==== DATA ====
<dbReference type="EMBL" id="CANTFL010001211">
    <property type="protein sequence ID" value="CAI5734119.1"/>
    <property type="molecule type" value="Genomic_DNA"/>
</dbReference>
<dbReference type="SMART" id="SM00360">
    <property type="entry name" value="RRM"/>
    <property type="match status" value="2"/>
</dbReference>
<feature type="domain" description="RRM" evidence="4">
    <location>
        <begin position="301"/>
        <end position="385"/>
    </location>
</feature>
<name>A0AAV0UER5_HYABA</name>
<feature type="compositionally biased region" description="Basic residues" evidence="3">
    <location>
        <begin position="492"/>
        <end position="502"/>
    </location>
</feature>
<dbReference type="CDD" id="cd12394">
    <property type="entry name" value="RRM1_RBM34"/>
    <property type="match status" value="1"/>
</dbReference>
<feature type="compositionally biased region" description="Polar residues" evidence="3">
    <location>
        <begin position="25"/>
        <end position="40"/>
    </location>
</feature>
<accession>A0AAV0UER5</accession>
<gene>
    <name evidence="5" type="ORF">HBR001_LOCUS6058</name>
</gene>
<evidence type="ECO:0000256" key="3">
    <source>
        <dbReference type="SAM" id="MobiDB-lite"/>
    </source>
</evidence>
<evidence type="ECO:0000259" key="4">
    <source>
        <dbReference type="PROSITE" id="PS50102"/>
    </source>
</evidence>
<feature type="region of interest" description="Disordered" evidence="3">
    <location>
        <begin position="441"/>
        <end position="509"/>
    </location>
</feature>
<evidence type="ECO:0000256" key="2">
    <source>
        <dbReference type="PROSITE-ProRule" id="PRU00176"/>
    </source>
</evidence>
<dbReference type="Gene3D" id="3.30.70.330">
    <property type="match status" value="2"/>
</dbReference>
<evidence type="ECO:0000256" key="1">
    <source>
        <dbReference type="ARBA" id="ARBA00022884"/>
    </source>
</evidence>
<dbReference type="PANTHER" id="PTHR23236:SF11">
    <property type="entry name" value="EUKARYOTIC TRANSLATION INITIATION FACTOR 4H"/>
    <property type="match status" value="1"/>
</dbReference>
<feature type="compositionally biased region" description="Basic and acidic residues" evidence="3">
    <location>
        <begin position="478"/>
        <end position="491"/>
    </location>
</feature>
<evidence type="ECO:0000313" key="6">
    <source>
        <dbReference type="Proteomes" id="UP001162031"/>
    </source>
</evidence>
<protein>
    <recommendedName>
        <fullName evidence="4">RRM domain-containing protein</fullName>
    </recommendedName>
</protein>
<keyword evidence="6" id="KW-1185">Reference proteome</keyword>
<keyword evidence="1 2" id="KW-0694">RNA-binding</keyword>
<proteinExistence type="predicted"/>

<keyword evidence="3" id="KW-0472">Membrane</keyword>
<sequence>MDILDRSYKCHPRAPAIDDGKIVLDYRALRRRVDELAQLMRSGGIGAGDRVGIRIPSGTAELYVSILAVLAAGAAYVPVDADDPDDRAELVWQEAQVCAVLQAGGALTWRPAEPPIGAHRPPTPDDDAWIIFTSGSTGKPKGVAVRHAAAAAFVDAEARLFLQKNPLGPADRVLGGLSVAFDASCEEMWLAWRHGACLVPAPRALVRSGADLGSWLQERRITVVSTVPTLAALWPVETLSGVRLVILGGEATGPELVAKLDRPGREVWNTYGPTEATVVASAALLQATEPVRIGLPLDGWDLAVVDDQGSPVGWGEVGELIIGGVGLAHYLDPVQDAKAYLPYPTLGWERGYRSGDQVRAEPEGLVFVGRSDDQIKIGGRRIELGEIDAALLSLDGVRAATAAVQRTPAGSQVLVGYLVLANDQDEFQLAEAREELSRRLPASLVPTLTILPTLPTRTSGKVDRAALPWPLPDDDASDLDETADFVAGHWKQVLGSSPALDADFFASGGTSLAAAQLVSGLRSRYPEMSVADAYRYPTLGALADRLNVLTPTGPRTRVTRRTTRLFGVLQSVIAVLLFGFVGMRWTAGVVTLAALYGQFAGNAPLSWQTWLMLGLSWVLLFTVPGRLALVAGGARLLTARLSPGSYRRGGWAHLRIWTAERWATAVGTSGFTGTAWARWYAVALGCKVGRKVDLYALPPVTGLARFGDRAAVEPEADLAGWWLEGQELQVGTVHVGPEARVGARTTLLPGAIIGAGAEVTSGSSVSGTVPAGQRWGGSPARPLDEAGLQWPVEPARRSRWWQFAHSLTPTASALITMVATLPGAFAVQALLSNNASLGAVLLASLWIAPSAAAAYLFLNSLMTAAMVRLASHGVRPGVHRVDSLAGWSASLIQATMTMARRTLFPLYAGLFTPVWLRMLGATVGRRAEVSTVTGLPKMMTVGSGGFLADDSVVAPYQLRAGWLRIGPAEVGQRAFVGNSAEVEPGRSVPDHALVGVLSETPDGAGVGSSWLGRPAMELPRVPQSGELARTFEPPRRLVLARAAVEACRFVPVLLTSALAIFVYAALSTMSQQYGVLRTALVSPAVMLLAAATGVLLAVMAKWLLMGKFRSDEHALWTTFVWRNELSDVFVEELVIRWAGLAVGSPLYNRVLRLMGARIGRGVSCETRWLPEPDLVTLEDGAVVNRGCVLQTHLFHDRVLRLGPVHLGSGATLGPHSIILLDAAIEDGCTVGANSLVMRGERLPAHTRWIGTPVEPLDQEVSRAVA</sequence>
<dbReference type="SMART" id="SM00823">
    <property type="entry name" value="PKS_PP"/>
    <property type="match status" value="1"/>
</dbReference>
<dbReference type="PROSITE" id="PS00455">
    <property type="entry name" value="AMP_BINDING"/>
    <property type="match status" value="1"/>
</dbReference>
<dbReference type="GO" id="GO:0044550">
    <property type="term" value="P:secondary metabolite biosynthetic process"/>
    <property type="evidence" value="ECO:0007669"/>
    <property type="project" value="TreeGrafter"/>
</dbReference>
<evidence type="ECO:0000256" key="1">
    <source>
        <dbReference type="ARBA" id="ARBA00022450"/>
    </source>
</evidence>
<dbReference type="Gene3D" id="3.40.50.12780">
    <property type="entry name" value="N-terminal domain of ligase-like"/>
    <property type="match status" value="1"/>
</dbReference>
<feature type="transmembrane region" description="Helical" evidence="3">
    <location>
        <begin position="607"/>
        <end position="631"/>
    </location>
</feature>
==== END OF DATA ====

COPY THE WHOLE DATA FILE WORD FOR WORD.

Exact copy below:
<dbReference type="EMBL" id="CANTFL010001211">
    <property type="protein sequence ID" value="CAI5734119.1"/>
    <property type="molecule type" value="Genomic_DNA"/>
</dbReference>
<dbReference type="SMART" id="SM00360">
    <property type="entry name" value="RRM"/>
    <property type="match status" value="2"/>
</dbReference>
<feature type="domain" description="RRM" evidence="4">
    <location>
        <begin position="301"/>
        <end position="385"/>
    </location>
</feature>
<name>A0AAV0UER5_HYABA</name>
<feature type="compositionally biased region" description="Basic residues" evidence="3">
    <location>
        <begin position="492"/>
        <end position="502"/>
    </location>
</feature>
<dbReference type="CDD" id="cd12394">
    <property type="entry name" value="RRM1_RBM34"/>
    <property type="match status" value="1"/>
</dbReference>
<feature type="compositionally biased region" description="Polar residues" evidence="3">
    <location>
        <begin position="25"/>
        <end position="40"/>
    </location>
</feature>
<accession>A0AAV0UER5</accession>
<gene>
    <name evidence="5" type="ORF">HBR001_LOCUS6058</name>
</gene>
<evidence type="ECO:0000256" key="3">
    <source>
        <dbReference type="SAM" id="MobiDB-lite"/>
    </source>
</evidence>
<evidence type="ECO:0000259" key="4">
    <source>
        <dbReference type="PROSITE" id="PS50102"/>
    </source>
</evidence>
<feature type="region of interest" description="Disordered" evidence="3">
    <location>
        <begin position="441"/>
        <end position="509"/>
    </location>
</feature>
<evidence type="ECO:0000256" key="2">
    <source>
        <dbReference type="PROSITE-ProRule" id="PRU00176"/>
    </source>
</evidence>
<dbReference type="Gene3D" id="3.30.70.330">
    <property type="match status" value="2"/>
</dbReference>
<evidence type="ECO:0000256" key="1">
    <source>
        <dbReference type="ARBA" id="ARBA00022884"/>
    </source>
</evidence>
<dbReference type="PANTHER" id="PTHR23236:SF11">
    <property type="entry name" value="EUKARYOTIC TRANSLATION INITIATION FACTOR 4H"/>
    <property type="match status" value="1"/>
</dbReference>
<feature type="compositionally biased region" description="Basic and acidic residues" evidence="3">
    <location>
        <begin position="478"/>
        <end position="491"/>
    </location>
</feature>
<evidence type="ECO:0000313" key="6">
    <source>
        <dbReference type="Proteomes" id="UP001162031"/>
    </source>
</evidence>
<protein>
    <recommendedName>
        <fullName evidence="4">RRM domain-containing protein</fullName>
    </recommendedName>
</protein>
<keyword evidence="6" id="KW-1185">Reference proteome</keyword>
<keyword evidence="1 2" id="KW-0694">RNA-binding</keyword>
<proteinExistence type="predicted"/>

<keyword evidence="3" id="KW-0472">Membrane</keyword>
<sequence>MDILDRSYKCHPRAPAIDDGKIVLDYRALRRRVDELAQLMRSGGIGAGDRVGIRIPSGTAELYVSILAVLAAGAAYVPVDADDPDDRAELVWQEAQVCAVLQAGGALTWRPAEPPIGAHRPPTPDDDAWIIFTSGSTGKPKGVAVRHAAAAAFVDAEARLFLQKNPLGPADRVLGGLSVAFDASCEEMWLAWRHGACLVPAPRALVRSGADLGSWLQERRITVVSTVPTLAALWPVETLSGVRLVILGGEATGPELVAKLDRPGREVWNTYGPTEATVVASAALLQATEPVRIGLPLDGWDLAVVDDQGSPVGWGEVGELIIGGVGLAHYLDPVQDAKAYLPYPTLGWERGYRSGDQVRAEPEGLVFVGRSDDQIKIGGRRIELGEIDAALLSLDGVRAATAAVQRTPAGSQVLVGYLVLANDQDEFQLAEAREELSRRLPASLVPTLTILPTLPTRTSGKVDRAALPWPLPDDDASDLDETADFVAGHWKQVLGSSPALDADFFASGGTSLAAAQLVSGLRSRYPEMSVADAYRYPTLGALADRLNVLTPTGPRTRVTRRTTRLFGVLQSVIAVLLFGFVGMRWTAGVVTLAALYGQFAGNAPLSWQTWLMLGLSWVLLFTVPGRLALVAGGARLLTARLSPGSYRRGGWAHLRIWTAERWATAVGTSGFTGTAWARWYAVALGCKVGRKVDLYALPPVTGLARFGDRAAVEPEADLAGWWLEGQELQVGTVHVGPEARVGARTTLLPGAIIGAGAEVTSGSSVSGTVPAGQRWGGSPARPLDEAGLQWPVEPARRSRWWQFAHSLTPTASALITMVATLPGAFAVQALLSNNASLGAVLLASLWIAPSAAAAYLFLNSLMTAAMVRLASHGVRPGVHRVDSLAGWSASLIQATMTMARRTLFPLYAGLFTPVWLRMLGATVGRRAEVSTVTGLPKMMTVGSGGFLADDSVVAPYQLRAGWLRIGPAEVGQRAFVGNSAEVEPGRSVPDHALVGVLSETPDGAGVGSSWLGRPAMELPRVPQSGELARTFEPPRRLVLARAAVEACRFVPVLLTSALAIFVYAALSTMSQQYGVLRTALVSPAVMLLAAATGVLLAVMAKWLLMGKFRSDEHALWTTFVWRNELSDVFVEELVIRWAGLAVGSPLYNRVLRLMGARIGRGVSCETRWLPEPDLVTLEDGAVVNRGCVLQTHLFHDRVLRLGPVHLGSGATLGPHSIILLDAAIEDGCTVGANSLVMRGERLPAHTRWIGTPVEPLDQEVSRAVA</sequence>
<dbReference type="SMART" id="SM00823">
    <property type="entry name" value="PKS_PP"/>
    <property type="match status" value="1"/>
</dbReference>
<dbReference type="PROSITE" id="PS00455">
    <property type="entry name" value="AMP_BINDING"/>
    <property type="match status" value="1"/>
</dbReference>
<dbReference type="GO" id="GO:0044550">
    <property type="term" value="P:secondary metabolite biosynthetic process"/>
    <property type="evidence" value="ECO:0007669"/>
    <property type="project" value="TreeGrafter"/>
</dbReference>
<evidence type="ECO:0000256" key="1">
    <source>
        <dbReference type="ARBA" id="ARBA00022450"/>
    </source>
</evidence>
<dbReference type="Gene3D" id="3.40.50.12780">
    <property type="entry name" value="N-terminal domain of ligase-like"/>
    <property type="match status" value="1"/>
</dbReference>
<feature type="transmembrane region" description="Helical" evidence="3">
    <location>
        <begin position="607"/>
        <end position="631"/>
    </location>
</feature>